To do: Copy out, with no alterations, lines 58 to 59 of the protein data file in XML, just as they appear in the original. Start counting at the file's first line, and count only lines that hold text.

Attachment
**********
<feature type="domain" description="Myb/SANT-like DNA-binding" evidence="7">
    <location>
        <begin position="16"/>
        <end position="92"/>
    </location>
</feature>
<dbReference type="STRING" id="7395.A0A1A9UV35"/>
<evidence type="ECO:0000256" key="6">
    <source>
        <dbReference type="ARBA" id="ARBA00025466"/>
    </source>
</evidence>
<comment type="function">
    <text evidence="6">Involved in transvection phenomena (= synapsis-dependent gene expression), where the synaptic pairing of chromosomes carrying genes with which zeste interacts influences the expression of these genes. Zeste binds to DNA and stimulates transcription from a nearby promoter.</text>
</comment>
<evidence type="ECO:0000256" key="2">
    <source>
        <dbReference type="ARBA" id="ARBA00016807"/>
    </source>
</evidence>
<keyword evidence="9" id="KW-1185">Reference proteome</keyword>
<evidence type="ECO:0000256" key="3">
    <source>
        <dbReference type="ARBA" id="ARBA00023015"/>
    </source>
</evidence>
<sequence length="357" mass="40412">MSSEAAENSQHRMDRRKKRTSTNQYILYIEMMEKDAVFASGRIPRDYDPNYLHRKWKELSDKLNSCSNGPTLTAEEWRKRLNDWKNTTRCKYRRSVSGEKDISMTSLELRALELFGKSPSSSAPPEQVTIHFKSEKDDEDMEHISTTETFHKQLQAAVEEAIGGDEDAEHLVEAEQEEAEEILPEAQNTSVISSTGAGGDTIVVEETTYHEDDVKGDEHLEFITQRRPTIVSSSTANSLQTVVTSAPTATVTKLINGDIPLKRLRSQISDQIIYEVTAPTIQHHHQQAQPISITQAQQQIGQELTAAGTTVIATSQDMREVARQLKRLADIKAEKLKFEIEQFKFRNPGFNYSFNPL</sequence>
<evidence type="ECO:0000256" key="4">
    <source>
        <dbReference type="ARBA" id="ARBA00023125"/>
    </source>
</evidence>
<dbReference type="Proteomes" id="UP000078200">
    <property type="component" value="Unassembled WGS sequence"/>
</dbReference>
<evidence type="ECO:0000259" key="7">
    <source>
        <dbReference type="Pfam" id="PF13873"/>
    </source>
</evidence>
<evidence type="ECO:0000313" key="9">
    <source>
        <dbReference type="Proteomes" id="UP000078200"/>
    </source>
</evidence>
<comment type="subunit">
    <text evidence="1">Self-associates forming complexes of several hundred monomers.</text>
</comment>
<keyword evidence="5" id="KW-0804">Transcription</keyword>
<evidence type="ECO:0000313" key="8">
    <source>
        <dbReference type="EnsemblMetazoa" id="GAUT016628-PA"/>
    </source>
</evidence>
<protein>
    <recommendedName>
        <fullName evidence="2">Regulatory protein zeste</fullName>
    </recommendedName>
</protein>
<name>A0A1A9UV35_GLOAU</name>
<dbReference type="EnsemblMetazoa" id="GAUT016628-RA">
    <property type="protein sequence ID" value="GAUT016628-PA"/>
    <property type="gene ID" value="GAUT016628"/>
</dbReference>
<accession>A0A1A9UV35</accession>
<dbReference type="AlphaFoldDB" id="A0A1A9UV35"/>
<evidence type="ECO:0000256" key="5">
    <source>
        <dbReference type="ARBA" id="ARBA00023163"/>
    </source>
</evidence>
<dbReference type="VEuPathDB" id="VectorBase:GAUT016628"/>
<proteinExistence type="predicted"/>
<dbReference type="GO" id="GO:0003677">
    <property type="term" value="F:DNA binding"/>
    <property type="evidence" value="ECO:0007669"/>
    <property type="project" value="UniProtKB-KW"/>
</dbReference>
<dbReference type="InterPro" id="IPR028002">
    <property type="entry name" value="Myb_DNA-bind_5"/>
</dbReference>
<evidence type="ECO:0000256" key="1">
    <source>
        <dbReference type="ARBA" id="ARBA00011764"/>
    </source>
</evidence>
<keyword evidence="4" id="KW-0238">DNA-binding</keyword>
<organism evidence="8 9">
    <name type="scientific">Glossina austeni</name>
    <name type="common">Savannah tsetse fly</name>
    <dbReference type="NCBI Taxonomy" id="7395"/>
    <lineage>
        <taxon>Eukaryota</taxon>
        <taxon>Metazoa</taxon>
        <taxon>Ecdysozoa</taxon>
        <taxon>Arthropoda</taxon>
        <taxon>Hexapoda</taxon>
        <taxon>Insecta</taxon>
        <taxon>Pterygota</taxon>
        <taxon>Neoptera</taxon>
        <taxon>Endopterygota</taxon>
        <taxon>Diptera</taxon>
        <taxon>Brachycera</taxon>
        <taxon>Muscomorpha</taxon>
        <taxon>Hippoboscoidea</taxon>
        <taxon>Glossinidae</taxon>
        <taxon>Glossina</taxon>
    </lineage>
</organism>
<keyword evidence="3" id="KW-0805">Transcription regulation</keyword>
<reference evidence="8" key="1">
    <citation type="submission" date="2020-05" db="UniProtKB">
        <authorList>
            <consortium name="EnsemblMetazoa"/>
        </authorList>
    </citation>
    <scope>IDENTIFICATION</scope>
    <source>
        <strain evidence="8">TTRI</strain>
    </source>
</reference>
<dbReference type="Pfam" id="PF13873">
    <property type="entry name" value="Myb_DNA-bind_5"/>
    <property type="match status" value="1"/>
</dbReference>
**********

    </recommendedName>
</protein>